Apple confirmed yesterday that macOS Mojave is the last release from the company to support 32-bit apps on the desktop.
Cupertino is Phasing Out 32-bit Apps Completely - Mojave Sets Another Foot in Stone for 64-bit Only Apps
Apple dropped the hammer against 32-bit apps with the release of iOS 11 by supporting only 64-bit apps and devices. Though Apple shoved in warnings in iOS 10 suggesting that the end is coming for 32-bit apps, but it was a clear sign that Apple would carry over such a movement to its desktop operating platform, macOS.
During Apple's WWDC 2018 opening keynote yesterday where they announced macOS Mojave, the company flashed a nice big slide in the backdrop stating that "Mojave is the last macOS release to support 32-bit apps." To clarify, even if you download Mojave later this year, you will still get warnings. But obviously, with subsequent releases of macOS, those warnings will turn into a harsh reality which every developer has to accept.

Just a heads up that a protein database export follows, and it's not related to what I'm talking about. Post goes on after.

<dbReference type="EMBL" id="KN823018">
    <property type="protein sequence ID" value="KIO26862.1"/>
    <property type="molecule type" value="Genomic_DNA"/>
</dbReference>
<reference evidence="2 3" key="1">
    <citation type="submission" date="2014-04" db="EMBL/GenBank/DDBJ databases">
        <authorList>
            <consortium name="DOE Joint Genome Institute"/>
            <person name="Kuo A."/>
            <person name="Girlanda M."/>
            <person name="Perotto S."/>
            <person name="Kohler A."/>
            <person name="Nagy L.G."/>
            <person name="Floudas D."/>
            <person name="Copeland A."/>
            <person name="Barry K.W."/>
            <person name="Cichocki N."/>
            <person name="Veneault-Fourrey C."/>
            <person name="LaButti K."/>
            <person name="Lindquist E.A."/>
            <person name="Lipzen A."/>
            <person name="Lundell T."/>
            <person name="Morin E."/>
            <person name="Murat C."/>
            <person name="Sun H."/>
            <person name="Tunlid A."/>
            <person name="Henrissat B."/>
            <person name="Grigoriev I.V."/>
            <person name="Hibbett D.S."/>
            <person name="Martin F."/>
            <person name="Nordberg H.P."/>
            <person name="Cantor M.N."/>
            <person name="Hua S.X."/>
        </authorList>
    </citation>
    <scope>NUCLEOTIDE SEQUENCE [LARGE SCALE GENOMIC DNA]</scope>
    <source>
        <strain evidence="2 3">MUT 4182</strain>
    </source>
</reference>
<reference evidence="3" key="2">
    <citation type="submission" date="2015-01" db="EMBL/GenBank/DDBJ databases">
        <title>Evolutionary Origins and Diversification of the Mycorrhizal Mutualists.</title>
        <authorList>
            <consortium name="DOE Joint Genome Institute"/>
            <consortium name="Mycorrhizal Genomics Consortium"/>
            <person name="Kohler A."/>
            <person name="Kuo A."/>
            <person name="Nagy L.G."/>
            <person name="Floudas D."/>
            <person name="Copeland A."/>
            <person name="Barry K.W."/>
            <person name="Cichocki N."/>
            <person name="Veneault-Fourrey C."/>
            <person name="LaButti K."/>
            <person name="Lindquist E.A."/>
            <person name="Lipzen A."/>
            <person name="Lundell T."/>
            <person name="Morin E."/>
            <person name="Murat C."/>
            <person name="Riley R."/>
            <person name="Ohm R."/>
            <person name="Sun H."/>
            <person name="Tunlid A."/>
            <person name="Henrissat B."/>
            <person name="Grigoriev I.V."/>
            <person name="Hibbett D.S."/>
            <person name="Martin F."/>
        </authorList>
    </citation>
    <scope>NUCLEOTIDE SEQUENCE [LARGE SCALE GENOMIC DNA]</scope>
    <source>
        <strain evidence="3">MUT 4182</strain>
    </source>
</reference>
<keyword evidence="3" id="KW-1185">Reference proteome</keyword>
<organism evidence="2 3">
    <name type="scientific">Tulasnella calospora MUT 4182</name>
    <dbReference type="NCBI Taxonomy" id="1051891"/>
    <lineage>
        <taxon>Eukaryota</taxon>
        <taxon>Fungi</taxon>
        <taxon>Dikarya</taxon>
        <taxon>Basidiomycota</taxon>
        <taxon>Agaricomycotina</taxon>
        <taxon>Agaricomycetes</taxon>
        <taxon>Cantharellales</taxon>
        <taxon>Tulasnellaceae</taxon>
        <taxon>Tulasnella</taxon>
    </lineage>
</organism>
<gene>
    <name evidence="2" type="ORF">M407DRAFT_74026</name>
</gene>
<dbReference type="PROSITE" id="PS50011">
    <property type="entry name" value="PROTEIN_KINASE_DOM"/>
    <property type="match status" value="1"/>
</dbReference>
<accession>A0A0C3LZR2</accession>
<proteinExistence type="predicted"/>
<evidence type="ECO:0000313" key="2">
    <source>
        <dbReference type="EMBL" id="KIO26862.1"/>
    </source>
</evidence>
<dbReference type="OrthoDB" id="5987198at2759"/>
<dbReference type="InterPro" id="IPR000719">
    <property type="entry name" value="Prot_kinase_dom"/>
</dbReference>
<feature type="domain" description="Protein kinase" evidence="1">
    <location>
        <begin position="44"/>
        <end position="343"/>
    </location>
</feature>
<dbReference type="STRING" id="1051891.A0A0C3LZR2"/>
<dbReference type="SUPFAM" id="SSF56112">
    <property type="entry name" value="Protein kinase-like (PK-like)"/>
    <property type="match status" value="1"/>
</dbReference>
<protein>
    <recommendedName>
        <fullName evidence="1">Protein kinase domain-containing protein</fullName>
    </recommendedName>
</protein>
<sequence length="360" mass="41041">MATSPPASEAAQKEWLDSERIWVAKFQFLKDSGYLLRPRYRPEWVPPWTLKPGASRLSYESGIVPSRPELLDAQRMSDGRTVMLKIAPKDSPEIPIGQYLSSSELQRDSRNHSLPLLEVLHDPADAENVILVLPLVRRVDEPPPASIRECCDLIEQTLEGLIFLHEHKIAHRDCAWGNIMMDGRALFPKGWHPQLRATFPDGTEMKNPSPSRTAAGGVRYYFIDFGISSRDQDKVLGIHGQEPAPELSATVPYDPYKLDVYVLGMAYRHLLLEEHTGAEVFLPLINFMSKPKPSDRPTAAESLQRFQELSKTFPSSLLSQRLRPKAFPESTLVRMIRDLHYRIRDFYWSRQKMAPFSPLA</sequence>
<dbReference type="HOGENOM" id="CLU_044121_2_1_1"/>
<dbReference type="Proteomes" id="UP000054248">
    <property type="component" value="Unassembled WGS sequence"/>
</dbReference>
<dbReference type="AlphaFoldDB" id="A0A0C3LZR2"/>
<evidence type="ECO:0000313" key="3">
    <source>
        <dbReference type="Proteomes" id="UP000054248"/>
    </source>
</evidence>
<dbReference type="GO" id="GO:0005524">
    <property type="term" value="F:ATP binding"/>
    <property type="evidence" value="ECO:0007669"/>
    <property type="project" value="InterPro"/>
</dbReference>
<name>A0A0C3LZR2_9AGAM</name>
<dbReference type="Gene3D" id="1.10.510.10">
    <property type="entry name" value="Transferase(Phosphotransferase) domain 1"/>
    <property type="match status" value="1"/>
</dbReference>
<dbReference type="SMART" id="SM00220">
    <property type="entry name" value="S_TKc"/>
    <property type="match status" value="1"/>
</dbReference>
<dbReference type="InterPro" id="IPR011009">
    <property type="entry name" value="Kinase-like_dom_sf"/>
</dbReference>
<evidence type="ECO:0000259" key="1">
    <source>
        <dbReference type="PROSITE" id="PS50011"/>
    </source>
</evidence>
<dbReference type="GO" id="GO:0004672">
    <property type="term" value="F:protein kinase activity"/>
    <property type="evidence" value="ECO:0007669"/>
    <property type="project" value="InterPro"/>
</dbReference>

If you are interested in knowing which app you currently have installed is 32-bit or 64-bit, just follow the steps outlined below.
- Click on the Apple logo in the menu bar.
- Now click on About this Mac.
- Under the Overview tab, click on System Report.
- Select Applications from the left hand side pane.
- On the top right you'll see a scrollable list of your apps with a column called "64-Bit (Intel)". If it says 'Yes' then it means that the app is 64-bit, if 'No' then it's otherwise.
Regular apps can be updated to support 64-bit systems in no time, if a developer wishes to. But if you heavily rely on something that hasn't been updated in a long, long time, then it's best to start looking for good alternatives right now before you are greeted with a bombshell of disappointment later.
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